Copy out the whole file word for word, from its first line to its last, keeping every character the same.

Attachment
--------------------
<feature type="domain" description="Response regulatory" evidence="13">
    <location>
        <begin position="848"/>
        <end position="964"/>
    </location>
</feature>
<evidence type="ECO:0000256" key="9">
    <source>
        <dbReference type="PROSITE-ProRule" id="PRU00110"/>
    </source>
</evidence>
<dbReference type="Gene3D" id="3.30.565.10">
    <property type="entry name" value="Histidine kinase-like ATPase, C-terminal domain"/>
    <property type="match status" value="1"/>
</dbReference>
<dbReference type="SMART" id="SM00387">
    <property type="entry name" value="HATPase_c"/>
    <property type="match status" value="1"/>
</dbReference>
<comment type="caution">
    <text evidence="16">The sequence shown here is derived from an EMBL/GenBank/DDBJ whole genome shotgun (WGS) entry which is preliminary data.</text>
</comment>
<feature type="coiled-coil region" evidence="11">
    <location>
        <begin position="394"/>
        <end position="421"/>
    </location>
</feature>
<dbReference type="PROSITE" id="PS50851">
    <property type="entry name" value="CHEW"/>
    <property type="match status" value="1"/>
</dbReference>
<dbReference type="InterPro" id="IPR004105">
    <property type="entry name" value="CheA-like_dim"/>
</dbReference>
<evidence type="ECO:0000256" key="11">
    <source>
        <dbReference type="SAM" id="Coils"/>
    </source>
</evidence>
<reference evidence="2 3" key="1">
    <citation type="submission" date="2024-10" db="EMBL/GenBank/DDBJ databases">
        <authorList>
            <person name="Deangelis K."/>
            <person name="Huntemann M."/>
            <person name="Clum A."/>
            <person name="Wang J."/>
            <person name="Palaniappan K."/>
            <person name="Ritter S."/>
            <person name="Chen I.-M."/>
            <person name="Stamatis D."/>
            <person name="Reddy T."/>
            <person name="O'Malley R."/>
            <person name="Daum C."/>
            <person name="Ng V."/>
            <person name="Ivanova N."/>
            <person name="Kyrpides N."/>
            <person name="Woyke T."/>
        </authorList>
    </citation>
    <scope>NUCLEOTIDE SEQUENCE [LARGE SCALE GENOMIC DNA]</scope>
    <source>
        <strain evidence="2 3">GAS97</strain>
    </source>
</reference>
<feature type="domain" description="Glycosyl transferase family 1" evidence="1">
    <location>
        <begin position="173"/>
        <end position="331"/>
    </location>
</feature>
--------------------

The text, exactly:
<feature type="domain" description="Response regulatory" evidence="13">
    <location>
        <begin position="848"/>
        <end position="964"/>
    </location>
</feature>
<evidence type="ECO:0000256" key="9">
    <source>
        <dbReference type="PROSITE-ProRule" id="PRU00110"/>
    </source>
</evidence>
<dbReference type="Gene3D" id="3.30.565.10">
    <property type="entry name" value="Histidine kinase-like ATPase, C-terminal domain"/>
    <property type="match status" value="1"/>
</dbReference>
<dbReference type="SMART" id="SM00387">
    <property type="entry name" value="HATPase_c"/>
    <property type="match status" value="1"/>
</dbReference>
<comment type="caution">
    <text evidence="16">The sequence shown here is derived from an EMBL/GenBank/DDBJ whole genome shotgun (WGS) entry which is preliminary data.</text>
</comment>
<feature type="coiled-coil region" evidence="11">
    <location>
        <begin position="394"/>
        <end position="421"/>
    </location>
</feature>
<dbReference type="PROSITE" id="PS50851">
    <property type="entry name" value="CHEW"/>
    <property type="match status" value="1"/>
</dbReference>
<dbReference type="InterPro" id="IPR004105">
    <property type="entry name" value="CheA-like_dim"/>
</dbReference>
<evidence type="ECO:0000256" key="11">
    <source>
        <dbReference type="SAM" id="Coils"/>
    </source>
</evidence>
<reference evidence="2 3" key="1">
    <citation type="submission" date="2024-10" db="EMBL/GenBank/DDBJ databases">
        <authorList>
            <person name="Deangelis K."/>
            <person name="Huntemann M."/>
            <person name="Clum A."/>
            <person name="Wang J."/>
            <person name="Palaniappan K."/>
            <person name="Ritter S."/>
            <person name="Chen I.-M."/>
            <person name="Stamatis D."/>
            <person name="Reddy T."/>
            <person name="O'Malley R."/>
            <person name="Daum C."/>
            <person name="Ng V."/>
            <person name="Ivanova N."/>
            <person name="Kyrpides N."/>
            <person name="Woyke T."/>
        </authorList>
    </citation>
    <scope>NUCLEOTIDE SEQUENCE [LARGE SCALE GENOMIC DNA]</scope>
    <source>
        <strain evidence="2 3">GAS97</strain>
    </source>
</reference>
<feature type="domain" description="Glycosyl transferase family 1" evidence="1">
    <location>
        <begin position="173"/>
        <end position="331"/>
    </location>
</feature>